Why Functional Resumes are not Functional
Recently I rec’d another resume in the dreaded “functional format”. I decided to do some research on this very subject to see if I was the only one that thought this format was clearly not functional. In doing so, I found many articles and blogs on the subject of functionally formatted resumes. This might have been a format that was used many years ago, but most people from a hiring standpoint, do not find this to be an effective format now. Below are a list of reasons why I find this format to not be “functional”
1. The first thing you see when you receive a functional resume is the places of employment listed one right after the other. This is certainly not an “attractive” way to market your past places of employment and in a quick glance, it can be overwhelming to see them listed this way.
2. There is never a company description, which means in my office, there is a very good chance your resume will be missed for future opportunities. The brief company description is many times how we find you in our database. The types of companies/environments from which you have come is very important for future employers to know. You cannot expect a company to do an online search to learn what your past employers do. You should be providing this information on your resume for the recipient.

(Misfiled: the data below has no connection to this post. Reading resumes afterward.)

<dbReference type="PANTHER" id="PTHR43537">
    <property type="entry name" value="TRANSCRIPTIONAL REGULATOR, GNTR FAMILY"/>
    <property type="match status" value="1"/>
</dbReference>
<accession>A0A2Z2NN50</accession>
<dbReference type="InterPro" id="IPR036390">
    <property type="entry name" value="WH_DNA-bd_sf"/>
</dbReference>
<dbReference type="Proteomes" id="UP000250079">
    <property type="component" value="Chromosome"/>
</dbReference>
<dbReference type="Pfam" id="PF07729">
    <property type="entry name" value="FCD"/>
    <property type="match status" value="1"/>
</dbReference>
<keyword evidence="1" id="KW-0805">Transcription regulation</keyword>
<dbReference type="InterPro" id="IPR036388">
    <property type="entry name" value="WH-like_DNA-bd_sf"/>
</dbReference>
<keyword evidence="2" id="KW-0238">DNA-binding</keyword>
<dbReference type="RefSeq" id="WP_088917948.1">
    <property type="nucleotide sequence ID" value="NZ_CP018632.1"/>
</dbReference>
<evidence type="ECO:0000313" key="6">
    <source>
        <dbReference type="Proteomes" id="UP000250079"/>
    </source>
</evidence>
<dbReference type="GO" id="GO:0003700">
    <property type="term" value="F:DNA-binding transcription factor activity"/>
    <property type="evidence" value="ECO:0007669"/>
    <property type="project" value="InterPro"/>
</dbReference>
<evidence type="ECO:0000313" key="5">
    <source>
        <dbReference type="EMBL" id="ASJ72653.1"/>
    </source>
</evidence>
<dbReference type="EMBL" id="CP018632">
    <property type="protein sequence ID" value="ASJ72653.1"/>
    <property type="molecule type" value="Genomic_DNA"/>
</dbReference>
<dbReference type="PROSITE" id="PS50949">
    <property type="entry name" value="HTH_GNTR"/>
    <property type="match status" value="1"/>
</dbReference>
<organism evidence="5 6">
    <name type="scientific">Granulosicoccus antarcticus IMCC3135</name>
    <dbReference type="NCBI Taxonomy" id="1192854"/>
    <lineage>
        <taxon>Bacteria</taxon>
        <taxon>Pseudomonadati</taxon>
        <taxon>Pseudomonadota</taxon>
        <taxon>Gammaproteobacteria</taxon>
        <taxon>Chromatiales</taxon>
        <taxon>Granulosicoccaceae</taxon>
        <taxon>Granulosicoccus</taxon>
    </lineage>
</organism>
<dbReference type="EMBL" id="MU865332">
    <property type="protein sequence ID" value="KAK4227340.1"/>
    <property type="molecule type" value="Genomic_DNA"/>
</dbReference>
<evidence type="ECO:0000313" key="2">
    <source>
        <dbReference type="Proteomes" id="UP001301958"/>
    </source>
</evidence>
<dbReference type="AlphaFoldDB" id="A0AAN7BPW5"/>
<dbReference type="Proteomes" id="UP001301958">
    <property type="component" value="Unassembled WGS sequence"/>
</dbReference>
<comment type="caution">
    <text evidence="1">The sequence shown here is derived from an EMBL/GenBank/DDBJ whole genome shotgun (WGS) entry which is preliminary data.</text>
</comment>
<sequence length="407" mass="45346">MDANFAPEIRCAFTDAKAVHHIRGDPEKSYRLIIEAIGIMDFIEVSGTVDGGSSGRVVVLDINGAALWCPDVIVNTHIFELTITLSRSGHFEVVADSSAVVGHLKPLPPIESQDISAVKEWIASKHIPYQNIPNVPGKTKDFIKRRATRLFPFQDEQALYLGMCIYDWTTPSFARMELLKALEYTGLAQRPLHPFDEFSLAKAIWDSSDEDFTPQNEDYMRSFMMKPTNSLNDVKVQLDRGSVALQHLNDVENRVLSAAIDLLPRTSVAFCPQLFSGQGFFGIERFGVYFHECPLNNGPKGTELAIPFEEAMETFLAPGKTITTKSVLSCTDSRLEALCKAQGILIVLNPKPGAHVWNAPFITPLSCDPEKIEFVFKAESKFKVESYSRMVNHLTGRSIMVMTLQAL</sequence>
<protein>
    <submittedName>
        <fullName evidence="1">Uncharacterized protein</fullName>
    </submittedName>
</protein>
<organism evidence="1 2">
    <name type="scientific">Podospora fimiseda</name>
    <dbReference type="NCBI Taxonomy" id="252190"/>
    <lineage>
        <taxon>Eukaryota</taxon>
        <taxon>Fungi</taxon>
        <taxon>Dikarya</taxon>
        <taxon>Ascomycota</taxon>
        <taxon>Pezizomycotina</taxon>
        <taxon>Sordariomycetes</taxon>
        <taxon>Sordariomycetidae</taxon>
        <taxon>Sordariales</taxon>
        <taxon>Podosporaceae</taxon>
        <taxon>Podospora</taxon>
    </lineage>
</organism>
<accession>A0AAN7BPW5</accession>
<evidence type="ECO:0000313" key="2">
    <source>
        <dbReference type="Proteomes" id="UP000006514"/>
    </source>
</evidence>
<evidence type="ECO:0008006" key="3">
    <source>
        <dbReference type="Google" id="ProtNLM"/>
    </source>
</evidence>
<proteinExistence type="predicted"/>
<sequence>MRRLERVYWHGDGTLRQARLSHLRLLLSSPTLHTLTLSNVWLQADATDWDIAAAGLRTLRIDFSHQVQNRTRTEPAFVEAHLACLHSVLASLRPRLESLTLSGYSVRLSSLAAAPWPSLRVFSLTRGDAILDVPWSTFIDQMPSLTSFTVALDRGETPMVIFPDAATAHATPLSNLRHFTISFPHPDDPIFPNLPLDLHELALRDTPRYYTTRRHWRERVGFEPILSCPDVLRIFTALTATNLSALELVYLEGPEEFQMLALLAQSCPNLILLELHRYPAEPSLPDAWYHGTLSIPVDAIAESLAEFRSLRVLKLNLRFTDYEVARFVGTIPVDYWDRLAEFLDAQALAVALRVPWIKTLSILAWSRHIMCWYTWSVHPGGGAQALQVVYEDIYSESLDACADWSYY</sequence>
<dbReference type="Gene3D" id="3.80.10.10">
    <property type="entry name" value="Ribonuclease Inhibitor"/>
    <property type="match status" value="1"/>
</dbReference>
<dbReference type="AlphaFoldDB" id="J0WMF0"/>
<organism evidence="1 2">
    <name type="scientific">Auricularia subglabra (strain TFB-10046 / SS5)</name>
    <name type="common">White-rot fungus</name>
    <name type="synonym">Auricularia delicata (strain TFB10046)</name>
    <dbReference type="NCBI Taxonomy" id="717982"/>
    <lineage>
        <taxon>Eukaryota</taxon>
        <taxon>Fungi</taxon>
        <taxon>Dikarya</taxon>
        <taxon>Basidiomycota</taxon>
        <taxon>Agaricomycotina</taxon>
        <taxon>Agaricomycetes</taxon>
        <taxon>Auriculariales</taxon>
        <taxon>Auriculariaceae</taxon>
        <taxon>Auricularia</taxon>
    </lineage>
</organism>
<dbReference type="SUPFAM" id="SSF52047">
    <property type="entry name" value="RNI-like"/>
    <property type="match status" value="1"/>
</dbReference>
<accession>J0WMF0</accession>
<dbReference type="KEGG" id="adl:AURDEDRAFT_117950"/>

3. The 3rd reason I don’t care for this format is that the “bulk” of each of your positions is not listed where it should be. The information about your past places of employment should be listed right under those positions. You are making the reader search to find that information. When I started a discussion on LinkedIn years ago about this format, another recruiter referred to this format as the “connect the dot” resume. I could not have said it better.
I don’t recommend a functionally formatted resume. I recommend a basic chronological resume to avoid confusion and give the recipient the information they need in an easy format for them to follow.